Komen stains its brand
By Todd Cohen
Komen for the Cure blew it.
Since it was formed in 1982, the charity has raised money through its Race for the Cure and invested over $1.9 billion to fight breast cancer, in the process building one of the most successful and trusted brands in the charitable marketplace.
But in just one week it now has managed to tarnish its well-deserved reputation and to script, unwittingly, two case studies for nonprofits about how not to behave.
Its bungling of the controversy over its funding of Planned Parenthood has shown nonprofits what not to do, both when faced with pressure from financial supporters and others to change their programs and policies, and when faced with a public-relations crisis.
Triggering an explosion of criticism was Komen’s decision to end much of its funding to Planned Parenthood, a decision that became public two weeks ago and that Komen reversed a few days later in the throes of continuing after-shocks of anger and criticism from donors.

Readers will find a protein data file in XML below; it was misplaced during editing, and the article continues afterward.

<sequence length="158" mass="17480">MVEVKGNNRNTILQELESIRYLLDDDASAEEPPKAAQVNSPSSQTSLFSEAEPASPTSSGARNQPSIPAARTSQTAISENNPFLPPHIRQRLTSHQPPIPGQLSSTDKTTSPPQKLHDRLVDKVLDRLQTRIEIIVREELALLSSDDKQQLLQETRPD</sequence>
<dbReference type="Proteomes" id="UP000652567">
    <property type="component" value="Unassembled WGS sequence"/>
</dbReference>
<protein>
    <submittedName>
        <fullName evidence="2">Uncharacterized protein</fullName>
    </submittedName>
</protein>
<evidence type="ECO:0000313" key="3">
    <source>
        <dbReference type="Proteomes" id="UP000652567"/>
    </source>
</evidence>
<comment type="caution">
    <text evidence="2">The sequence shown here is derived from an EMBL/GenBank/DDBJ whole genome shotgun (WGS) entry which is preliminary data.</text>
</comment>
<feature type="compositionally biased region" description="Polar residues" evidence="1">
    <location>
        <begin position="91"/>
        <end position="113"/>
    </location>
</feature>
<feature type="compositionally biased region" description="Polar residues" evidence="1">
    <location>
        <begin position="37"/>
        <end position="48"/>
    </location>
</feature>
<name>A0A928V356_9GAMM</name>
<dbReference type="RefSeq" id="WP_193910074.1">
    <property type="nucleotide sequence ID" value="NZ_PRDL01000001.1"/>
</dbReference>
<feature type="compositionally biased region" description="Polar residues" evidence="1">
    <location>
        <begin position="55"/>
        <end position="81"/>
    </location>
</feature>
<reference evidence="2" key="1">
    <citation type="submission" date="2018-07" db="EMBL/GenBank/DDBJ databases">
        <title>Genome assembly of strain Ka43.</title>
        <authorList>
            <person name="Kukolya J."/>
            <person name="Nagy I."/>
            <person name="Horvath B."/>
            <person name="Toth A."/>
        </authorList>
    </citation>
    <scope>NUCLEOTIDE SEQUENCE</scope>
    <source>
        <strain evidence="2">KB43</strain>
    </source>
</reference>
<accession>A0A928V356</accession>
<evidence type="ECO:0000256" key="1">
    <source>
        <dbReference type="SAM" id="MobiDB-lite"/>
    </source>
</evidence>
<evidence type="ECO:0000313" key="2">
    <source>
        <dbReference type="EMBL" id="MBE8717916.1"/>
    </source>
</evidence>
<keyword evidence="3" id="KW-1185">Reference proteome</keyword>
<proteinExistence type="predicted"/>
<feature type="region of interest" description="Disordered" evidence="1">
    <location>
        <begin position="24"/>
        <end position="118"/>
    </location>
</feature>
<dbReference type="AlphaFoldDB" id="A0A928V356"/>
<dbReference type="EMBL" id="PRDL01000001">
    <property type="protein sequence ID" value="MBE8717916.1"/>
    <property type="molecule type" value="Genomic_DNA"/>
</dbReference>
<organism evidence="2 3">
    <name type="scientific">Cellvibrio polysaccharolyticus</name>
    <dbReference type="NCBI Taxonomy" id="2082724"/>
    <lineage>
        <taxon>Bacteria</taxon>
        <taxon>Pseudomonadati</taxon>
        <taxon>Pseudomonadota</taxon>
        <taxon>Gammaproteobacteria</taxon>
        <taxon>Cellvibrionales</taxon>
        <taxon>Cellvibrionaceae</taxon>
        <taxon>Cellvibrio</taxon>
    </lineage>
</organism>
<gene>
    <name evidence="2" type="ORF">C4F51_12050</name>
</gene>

Under a policy it set last year not to fund groups under investigation, Komen reportedly was cutting most of its funding of Planned Parenthood because that organization, which provides family-planning and abortion services, was under investigation by a member of Congress.
But Karen Handel, an abortion opponent who joined Komen last year and resigned Feb. 7 as senior vice president for policy after Komen had reversed its decision not to fund Planned Parenthood, said in her resignation letter that talks about changing the relationship with Planned Parenthood began before she joined Komen.
Prompting those internal discussions was pressure from abortion foes, said Handel, a former Republican candidate for governor of Georgia who during her 2010 campaign called for ending government funding for Planning Parenthood.
In her resignation statement, Handel was up front in acknowledging her own role in Komen’s initial decision to cut funding to Planned Parenthood, and said she still believed the initial decision was “the best one for Komen’s future and the women we serve.”
In their public statements about the controversy, however, other Komen officials have been less than candid or clear about the reasons for the organization’s initial decision on Planned Parenthood or for its quick about-face on the issue.
When the controversy began two weeks ago, Komen attributed its initial decision on Planned Parenthood to its new policy not to fund groups under investigation.